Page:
Tympanoplasties are completed in steps, starting with obtaining tissue to patch the hole in your eardrum. (Providers may also patch the hole with a piece of synthetic material that integrates with your body.) Here is more information on the specific steps:

  • Your healthcare provider starts by making incisions above or behind your ear or by going through your ear canal.
  • They obtain a small piece of tissue called temporalis fascia to create the graft or patch. Your temporalis fascia is the connective tissue that lines your temporalis muscle, the muscle located on each side of your head near your temples. They may also use cartilage from your tragus (the bump in front of your ear.
  • Next, your provider reaches your eardrum. They lift it to place graft material underneath your eardrum.
  • Your provider then places foam over your eardrum to hold the graft in place while your eardrum heals. Over time, your eardrum grows new tissue, using the graft material as the foundation.
  • They’ll close any incisions.

What happens after tympanoplasty?

You’ll likely go home after the surgery. However your healthcare provider may recommend you stay at the hospital for a night so they can watch for complications.


Risks / Benefits

What are the advantages of this procedure?

Tympanoplasty repairs your damaged eardrum, reducing the chance you will lose your hearing or have long-term problems with chronic infections.

What are the risks or complications of this procedure?

Tympanoplasty complications are rare. The most common complications are graft failure, meaning your eardrum patch doesn’t solve the problem, your eardrum develops another hole during surgery, or your hearing is worse.

What is the success rate of tympanoplasty?

Studies show tympanoplasty is successful in treating 93% of people.

Recovery and Outlook

How long does it take to recover from tympanoplasty?

It can take 10 days to two weeks for you to recover from tympanoplasty. Plan on taking it easy during that time. Your healthcare provider will have at-home instructions for you to follow. Here are some general recommendations:

  • Place a cotton ball in your ear if you notice a bit of blood coming from your ear. Call your provider if you have more bleeding than you expect.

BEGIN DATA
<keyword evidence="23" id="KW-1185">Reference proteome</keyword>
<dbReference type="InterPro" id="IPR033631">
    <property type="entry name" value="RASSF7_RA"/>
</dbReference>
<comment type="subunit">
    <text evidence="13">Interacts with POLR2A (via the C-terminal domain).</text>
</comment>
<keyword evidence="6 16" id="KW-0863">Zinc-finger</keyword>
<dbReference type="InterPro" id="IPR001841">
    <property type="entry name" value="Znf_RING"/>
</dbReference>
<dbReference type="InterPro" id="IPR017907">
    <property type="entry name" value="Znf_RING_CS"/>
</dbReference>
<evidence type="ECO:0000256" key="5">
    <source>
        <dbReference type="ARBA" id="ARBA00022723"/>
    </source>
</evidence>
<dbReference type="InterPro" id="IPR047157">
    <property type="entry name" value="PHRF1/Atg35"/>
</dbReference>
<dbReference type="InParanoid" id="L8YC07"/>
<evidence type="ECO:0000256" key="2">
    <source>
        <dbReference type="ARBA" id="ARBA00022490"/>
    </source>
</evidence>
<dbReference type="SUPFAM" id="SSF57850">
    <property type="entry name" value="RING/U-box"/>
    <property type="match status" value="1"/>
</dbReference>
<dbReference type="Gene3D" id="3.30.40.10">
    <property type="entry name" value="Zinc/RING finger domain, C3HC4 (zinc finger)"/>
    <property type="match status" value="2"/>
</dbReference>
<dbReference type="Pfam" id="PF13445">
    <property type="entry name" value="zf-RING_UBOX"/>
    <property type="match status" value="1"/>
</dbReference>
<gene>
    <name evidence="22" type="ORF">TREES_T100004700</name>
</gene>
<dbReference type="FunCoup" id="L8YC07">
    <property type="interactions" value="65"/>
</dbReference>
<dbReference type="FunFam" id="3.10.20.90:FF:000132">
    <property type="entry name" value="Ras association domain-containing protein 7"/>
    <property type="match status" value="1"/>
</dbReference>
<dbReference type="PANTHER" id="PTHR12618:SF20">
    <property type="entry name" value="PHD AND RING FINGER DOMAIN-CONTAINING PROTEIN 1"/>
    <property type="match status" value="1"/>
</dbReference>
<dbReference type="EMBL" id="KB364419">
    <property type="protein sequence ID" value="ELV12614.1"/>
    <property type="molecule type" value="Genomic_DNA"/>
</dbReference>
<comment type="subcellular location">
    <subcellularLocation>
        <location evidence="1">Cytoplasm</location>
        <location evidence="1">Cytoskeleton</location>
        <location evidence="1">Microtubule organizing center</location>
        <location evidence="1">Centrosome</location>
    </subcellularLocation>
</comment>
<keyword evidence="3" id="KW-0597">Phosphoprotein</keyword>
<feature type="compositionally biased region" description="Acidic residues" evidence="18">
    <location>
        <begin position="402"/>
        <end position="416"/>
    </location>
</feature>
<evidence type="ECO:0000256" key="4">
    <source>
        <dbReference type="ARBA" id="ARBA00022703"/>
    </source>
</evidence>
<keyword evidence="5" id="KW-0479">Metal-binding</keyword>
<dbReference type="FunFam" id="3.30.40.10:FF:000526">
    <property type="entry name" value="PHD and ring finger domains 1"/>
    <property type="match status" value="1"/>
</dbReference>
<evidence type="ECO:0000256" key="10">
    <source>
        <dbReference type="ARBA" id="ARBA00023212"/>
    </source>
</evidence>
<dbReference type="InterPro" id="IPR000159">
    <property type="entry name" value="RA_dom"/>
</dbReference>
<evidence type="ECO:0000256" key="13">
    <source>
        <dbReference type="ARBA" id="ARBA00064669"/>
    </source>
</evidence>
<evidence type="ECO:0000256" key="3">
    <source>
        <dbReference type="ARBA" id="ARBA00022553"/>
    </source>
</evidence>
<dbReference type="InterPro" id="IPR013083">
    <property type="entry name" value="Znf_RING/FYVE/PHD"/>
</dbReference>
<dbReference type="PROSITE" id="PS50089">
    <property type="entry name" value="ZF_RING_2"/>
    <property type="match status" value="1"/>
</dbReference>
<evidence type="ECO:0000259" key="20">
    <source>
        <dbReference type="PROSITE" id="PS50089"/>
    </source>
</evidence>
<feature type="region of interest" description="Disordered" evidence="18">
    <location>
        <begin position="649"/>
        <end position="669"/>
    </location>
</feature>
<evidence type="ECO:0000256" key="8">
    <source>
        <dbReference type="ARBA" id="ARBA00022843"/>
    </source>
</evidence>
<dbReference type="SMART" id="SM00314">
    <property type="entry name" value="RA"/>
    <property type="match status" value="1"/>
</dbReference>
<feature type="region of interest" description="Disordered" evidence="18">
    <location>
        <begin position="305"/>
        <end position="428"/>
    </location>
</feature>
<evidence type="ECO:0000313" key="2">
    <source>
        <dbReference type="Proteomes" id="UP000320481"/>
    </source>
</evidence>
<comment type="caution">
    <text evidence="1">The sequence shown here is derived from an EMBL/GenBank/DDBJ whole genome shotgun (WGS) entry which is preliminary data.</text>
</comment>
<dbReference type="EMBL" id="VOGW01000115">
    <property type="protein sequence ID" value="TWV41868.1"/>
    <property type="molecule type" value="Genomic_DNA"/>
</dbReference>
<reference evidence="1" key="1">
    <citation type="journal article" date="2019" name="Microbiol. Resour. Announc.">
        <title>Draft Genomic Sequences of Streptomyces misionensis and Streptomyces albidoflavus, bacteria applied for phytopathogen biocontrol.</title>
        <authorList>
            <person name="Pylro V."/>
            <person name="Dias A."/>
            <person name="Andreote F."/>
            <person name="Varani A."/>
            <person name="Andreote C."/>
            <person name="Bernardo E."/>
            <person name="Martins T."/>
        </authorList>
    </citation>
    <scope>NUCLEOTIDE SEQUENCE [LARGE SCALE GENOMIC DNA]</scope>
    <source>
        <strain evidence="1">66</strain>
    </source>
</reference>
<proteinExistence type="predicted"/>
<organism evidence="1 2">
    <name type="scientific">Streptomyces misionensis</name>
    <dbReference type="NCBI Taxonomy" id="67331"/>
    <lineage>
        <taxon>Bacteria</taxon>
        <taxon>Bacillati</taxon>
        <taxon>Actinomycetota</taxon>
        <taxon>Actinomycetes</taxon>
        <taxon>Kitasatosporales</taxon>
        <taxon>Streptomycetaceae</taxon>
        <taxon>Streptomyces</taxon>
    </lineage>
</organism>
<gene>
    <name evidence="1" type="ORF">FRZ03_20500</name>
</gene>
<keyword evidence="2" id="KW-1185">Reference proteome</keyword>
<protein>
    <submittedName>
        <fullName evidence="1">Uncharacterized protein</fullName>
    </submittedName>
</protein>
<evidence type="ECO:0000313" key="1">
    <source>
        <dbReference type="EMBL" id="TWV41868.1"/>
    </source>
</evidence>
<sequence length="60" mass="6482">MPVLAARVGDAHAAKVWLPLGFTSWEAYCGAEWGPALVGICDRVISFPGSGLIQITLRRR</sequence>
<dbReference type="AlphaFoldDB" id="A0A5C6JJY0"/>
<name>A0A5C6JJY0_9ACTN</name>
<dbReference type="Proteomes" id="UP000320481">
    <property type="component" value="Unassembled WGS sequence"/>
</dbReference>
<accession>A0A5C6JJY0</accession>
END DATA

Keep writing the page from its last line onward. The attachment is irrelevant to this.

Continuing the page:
• Don’t blow your nose for at least three weeks after your surgery. If you have to sneeze, keep your mouth open.
  • Keep your ear dry. Your provider may suggest you not shower or wash your hair for the first few days after your surgery. When you can shower, place a cotton ball soaked with Vaseline in your ear.

Is tympanoplasty surgery painful?

You may have some moderate pain for the first few days after your surgery. Most people can manage any pain with over-the-counter (OTC) pain medication.


When To Call the Doctor

When should I see my healthcare provider?

You should see your provider about two weeks after surgery. They’ll examine your eardrum to see how it’s healing. They may do follow-up hearing tests.

While most people don’t have post-surgery problems, you should contact your provider if you notice the following problems:

  • Your ear hurts more than you expect.
  • You notice a foul-smelling fluid coming from your ear or your incisions.

A note from Cleveland Clinic

Anyone can rupture an eardrum. All it takes is going too deep —or with too much enthusiasm — when you clean your ears. Your eardrum can rupture if you develop a middle ear infection or you develop airplane ear. Many times your ruptured eardrum will heal on its own. But when it doesn’t, you may need tympanoplasty surgery so you don’t develop hearing loss, vertigo or dizziness. Being able to hear keeps you connected to your world. If you have a ruptured eardrum, ask your healthcare provider if surgery may be the solution.

Medically Reviewed

Last reviewed on 11/01/2022.